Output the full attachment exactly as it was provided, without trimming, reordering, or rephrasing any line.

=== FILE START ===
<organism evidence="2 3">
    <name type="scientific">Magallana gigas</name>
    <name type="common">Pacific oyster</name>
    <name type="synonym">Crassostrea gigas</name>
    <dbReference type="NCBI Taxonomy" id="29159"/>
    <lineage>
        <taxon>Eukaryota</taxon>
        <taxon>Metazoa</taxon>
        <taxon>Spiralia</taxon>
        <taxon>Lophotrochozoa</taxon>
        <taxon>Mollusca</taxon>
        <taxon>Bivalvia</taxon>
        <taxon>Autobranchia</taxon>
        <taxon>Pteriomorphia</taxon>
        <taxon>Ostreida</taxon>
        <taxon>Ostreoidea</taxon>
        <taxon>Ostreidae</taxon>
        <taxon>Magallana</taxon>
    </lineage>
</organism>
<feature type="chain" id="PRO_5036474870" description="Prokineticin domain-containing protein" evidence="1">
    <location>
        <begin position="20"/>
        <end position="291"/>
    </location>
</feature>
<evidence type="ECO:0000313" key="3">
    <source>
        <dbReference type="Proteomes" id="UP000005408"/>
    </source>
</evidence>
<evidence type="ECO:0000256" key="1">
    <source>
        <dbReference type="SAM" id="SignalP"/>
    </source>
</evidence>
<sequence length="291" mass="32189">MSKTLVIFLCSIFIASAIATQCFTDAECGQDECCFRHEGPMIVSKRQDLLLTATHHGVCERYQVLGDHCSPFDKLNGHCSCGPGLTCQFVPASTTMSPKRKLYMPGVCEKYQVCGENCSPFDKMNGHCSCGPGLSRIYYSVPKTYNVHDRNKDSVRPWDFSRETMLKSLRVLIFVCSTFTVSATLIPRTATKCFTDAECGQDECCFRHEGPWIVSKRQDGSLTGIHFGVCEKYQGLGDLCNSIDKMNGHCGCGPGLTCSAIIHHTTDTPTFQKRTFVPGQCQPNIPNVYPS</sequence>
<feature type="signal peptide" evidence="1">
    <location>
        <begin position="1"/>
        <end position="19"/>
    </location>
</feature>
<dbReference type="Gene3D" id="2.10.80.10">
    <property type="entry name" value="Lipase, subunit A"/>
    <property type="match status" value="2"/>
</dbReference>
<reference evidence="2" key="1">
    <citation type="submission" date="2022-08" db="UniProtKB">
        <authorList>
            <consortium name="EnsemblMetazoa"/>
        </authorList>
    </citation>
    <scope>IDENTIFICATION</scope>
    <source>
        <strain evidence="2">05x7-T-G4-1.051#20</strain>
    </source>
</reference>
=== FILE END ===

<organism evidence="2 3">
    <name type="scientific">Magallana gigas</name>
    <name type="common">Pacific oyster</name>
    <name type="synonym">Crassostrea gigas</name>
    <dbReference type="NCBI Taxonomy" id="29159"/>
    <lineage>
        <taxon>Eukaryota</taxon>
        <taxon>Metazoa</taxon>
        <taxon>Spiralia</taxon>
        <taxon>Lophotrochozoa</taxon>
        <taxon>Mollusca</taxon>
        <taxon>Bivalvia</taxon>
        <taxon>Autobranchia</taxon>
        <taxon>Pteriomorphia</taxon>
        <taxon>Ostreida</taxon>
        <taxon>Ostreoidea</taxon>
        <taxon>Ostreidae</taxon>
        <taxon>Magallana</taxon>
    </lineage>
</organism>
<feature type="chain" id="PRO_5036474870" description="Prokineticin domain-containing protein" evidence="1">
    <location>
        <begin position="20"/>
        <end position="291"/>
    </location>
</feature>
<evidence type="ECO:0000313" key="3">
    <source>
        <dbReference type="Proteomes" id="UP000005408"/>
    </source>
</evidence>
<evidence type="ECO:0000256" key="1">
    <source>
        <dbReference type="SAM" id="SignalP"/>
    </source>
</evidence>
<sequence length="291" mass="32189">MSKTLVIFLCSIFIASAIATQCFTDAECGQDECCFRHEGPMIVSKRQDLLLTATHHGVCERYQVLGDHCSPFDKLNGHCSCGPGLTCQFVPASTTMSPKRKLYMPGVCEKYQVCGENCSPFDKMNGHCSCGPGLSRIYYSVPKTYNVHDRNKDSVRPWDFSRETMLKSLRVLIFVCSTFTVSATLIPRTATKCFTDAECGQDECCFRHEGPWIVSKRQDGSLTGIHFGVCEKYQGLGDLCNSIDKMNGHCGCGPGLTCSAIIHHTTDTPTFQKRTFVPGQCQPNIPNVYPS</sequence>
<feature type="signal peptide" evidence="1">
    <location>
        <begin position="1"/>
        <end position="19"/>
    </location>
</feature>
<dbReference type="Gene3D" id="2.10.80.10">
    <property type="entry name" value="Lipase, subunit A"/>
    <property type="match status" value="2"/>
</dbReference>
<reference evidence="2" key="1">
    <citation type="submission" date="2022-08" db="UniProtKB">
        <authorList>
            <consortium name="EnsemblMetazoa"/>
        </authorList>
    </citation>
    <scope>IDENTIFICATION</scope>
    <source>
        <strain evidence="2">05x7-T-G4-1.051#20</strain>
    </source>
</reference>